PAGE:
How to get rid of chemicals in fabrics. (Hint: trick question.)

10 11 2010

Can you wash or otherwise clean conventional fabrics to remove all the toxic residues so that you’d end up with  a fabric that’s as safe as  an organic fabric?  It seems a reasonable question, and sure would be an easy fix if the answer was yes, wouldn’t it?  But let’s explore this question, because it’s really interesting.

Let’s start by looking at one common type of fabric: a lightweight, 4 ounce cotton printed quilting fabric.  In this case the answer is no (and as you’ll find out, our answers will always be no, but read on to see why).

The toxic chemicals in conventionally produced (versus “organically” produced)  cotton fabric that cannot be washed out come from both:

1.      the pesticides and herbicides applied to the crops when growing the cotton and

2.      from the dyes and printing inks and other chemicals used to turn the fibers into fabric.

Let’s first look at the pesticides used during growing of the fiber.

Conventional cotton cultivation uses copious amounts of chemical inputs.  These pesticides are absorbed by the leaves and the roots of the plants. Most pesticides applied to plants have a half life of less than 4 days before degredation.(1)   So pesticides can be found in the plants, but over time the chemicals are degraded so the amount to be found in any bale of cotton fiber is highly depending on time of harvest and how recently the crop had been sprayed.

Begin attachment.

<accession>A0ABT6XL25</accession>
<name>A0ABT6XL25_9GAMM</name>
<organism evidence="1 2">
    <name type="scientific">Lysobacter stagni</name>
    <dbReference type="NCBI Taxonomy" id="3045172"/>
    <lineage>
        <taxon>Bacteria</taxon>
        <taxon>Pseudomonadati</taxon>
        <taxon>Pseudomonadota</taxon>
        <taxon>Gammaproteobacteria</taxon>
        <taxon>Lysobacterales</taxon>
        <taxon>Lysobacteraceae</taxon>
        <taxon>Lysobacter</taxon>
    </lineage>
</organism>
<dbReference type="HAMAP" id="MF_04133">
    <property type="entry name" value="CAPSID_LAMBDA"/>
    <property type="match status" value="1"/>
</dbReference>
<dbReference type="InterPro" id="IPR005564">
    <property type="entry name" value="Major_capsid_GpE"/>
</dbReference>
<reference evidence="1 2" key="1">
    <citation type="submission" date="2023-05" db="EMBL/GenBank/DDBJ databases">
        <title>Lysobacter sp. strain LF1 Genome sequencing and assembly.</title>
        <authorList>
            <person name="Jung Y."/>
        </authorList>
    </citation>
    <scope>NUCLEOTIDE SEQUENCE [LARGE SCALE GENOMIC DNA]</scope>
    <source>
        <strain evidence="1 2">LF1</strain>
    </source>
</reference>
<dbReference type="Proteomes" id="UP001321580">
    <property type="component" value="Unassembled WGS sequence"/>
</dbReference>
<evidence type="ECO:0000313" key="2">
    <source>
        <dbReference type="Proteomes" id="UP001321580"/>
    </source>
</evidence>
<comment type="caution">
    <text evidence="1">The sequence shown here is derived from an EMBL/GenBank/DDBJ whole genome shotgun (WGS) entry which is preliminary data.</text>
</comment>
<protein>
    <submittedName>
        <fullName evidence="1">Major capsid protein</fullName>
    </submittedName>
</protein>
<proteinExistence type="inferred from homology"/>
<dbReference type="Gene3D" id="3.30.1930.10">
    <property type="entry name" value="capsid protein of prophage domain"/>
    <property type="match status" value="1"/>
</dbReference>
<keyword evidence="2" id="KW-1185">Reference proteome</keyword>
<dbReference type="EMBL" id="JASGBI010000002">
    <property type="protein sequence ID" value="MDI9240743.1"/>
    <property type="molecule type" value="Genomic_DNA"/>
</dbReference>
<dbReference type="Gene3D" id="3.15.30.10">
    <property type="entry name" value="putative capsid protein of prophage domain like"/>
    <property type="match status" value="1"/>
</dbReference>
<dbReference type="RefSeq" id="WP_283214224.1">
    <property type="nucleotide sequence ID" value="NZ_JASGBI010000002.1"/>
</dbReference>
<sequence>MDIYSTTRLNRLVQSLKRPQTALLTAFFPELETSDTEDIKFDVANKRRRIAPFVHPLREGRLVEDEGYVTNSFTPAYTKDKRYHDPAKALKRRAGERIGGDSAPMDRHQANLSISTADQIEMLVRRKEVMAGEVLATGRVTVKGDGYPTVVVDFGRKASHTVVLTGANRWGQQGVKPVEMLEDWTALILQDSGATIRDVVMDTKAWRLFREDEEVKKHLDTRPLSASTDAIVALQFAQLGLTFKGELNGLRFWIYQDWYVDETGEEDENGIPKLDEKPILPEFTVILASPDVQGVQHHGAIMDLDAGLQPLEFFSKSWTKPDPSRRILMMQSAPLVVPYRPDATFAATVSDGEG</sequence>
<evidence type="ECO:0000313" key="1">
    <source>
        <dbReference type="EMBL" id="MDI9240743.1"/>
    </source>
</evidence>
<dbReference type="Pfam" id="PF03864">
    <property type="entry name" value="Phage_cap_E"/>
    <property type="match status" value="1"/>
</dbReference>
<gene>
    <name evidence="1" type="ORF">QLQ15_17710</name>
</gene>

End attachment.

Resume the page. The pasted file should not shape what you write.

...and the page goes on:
Gas chromatography easily shows that  common pesticides used on cotton crops are found in the fibers, such as:  Hexachlorobenzene,  Aldrin, Dieldrin, DDT and DDT. (2)   Look up the toxicity profiles  of those chemicals if you want encouragement to keep even tiny amounts of them out of your house.   With time, as the cotton fibers degrade, these residual chemicals are released.

We could find no studies which looked at the fibers themselves to see if pesticides could be removed by washing, but we did find a study of laundering pesticide-soiled clothing to see if the pesticide could be removed.  Remember, this study (and others like it) was done only on protective clothing worn by workers who are applying the pesticides – so the pesticides are on the outside of the fibers  –   NOT on the fibers themselves during growth.  The study found that, after six washings in a home washing machine, the percent of pesticide remaining in a textile substrate (cotton)  ranged from 1% to 42%.  (3)